On January 29th, 2003 the Thai embassy in Cambodia was burned during a riot over a rumor that a Thai actress claimed Angkor Wat belonged to Thailand. Rumor or not, how did something like this happen over a claim? The problem is deep rooted in history.
Look closely at Cambodia and Thailand and you will see that the nations share very similar customs, traditions, beliefs and ways of life. It’s even more apparent in the royal customs, language, writing systems, vocabulary, literature, and dramatic arts.
In spite of having these similarities it’s surprising that relations between Thailand and Cambodia should be characterized by deep-seated “ignorance, misunderstanding, and prejudice.”
This lack of understanding is reflected in the thinking of a considerable number of educated Thais and members of the ruling class, who distinguish between the Khom and the Khmer, considering them to be two separate ethnic groups. They assert that it was the Khom, not the Khmer, who built the majestic temple complexes at Angkor Wat and Angkor Thom and who founded one of the world’s truly magnificent ancient empires. They further claim that Khmer culture, for instance its various forms of masked dance drama, is merely a “derivative” of Thai culture.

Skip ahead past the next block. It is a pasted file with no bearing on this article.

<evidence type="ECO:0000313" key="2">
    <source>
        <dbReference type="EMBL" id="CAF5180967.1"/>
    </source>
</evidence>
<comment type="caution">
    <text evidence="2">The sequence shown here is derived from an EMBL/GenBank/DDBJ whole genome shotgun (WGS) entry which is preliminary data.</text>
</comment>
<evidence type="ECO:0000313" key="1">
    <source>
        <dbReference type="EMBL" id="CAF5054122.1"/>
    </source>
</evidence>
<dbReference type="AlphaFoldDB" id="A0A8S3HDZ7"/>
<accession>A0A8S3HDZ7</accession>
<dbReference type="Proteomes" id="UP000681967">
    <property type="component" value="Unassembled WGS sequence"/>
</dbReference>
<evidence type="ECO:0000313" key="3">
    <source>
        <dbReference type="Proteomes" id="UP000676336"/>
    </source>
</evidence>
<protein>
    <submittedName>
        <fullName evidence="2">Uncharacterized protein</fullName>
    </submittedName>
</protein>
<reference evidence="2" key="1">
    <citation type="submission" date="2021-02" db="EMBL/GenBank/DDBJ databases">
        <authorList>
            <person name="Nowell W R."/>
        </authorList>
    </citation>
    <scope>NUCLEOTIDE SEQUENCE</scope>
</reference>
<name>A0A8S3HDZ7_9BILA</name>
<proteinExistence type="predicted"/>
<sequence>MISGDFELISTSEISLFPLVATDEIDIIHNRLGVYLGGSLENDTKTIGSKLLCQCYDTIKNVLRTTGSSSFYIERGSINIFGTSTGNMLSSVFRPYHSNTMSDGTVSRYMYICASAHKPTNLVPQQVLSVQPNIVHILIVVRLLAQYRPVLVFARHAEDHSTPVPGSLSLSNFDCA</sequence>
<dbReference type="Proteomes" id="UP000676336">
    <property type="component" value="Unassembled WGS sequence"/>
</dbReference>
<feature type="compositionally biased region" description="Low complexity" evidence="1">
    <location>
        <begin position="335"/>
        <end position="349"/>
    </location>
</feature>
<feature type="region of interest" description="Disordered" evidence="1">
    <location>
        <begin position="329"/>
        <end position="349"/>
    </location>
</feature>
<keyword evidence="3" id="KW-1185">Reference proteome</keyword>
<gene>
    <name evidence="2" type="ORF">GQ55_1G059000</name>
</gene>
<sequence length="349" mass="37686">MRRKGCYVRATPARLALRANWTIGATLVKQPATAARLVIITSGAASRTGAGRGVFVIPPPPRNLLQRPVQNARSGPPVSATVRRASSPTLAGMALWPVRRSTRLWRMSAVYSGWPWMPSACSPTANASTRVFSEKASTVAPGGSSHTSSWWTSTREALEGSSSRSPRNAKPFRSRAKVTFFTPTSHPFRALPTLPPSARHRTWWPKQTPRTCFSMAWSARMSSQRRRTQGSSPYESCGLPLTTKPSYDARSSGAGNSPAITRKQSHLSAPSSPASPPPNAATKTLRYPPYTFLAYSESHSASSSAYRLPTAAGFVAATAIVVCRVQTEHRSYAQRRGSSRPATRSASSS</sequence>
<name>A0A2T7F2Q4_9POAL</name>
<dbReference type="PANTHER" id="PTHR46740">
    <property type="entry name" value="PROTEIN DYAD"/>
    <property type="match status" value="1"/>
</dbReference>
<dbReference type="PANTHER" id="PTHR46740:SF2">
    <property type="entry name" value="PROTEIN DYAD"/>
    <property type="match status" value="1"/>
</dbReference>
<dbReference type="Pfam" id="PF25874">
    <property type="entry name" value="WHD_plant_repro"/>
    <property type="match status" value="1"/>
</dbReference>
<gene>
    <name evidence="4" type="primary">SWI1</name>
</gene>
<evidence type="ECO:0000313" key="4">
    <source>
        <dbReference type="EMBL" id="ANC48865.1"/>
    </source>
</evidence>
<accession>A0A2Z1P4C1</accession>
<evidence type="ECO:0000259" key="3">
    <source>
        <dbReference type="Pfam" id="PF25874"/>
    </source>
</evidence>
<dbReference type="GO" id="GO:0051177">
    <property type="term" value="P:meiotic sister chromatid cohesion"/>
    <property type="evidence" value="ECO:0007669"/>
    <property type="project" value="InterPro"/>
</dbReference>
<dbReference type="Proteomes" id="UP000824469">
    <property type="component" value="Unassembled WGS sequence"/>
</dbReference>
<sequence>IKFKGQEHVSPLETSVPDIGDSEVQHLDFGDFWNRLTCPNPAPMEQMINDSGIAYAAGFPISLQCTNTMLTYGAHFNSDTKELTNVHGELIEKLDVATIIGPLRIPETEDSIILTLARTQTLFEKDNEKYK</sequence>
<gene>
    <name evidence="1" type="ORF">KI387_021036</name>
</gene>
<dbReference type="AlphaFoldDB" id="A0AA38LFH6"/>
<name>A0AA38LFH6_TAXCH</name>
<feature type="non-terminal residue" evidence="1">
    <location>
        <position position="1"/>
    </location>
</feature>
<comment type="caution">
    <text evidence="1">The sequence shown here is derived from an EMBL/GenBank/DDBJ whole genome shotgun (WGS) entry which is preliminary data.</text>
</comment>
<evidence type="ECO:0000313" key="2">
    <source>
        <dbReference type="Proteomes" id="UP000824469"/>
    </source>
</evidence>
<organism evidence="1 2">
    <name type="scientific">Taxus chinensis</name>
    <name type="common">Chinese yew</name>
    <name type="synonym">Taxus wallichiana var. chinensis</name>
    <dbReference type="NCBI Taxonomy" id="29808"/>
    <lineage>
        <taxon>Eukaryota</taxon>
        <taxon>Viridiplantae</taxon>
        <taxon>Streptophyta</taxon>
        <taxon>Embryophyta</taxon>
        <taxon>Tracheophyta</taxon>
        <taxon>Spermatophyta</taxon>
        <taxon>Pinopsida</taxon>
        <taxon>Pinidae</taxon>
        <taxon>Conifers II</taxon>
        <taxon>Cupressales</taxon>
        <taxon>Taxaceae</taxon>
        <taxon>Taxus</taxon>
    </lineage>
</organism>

In full here.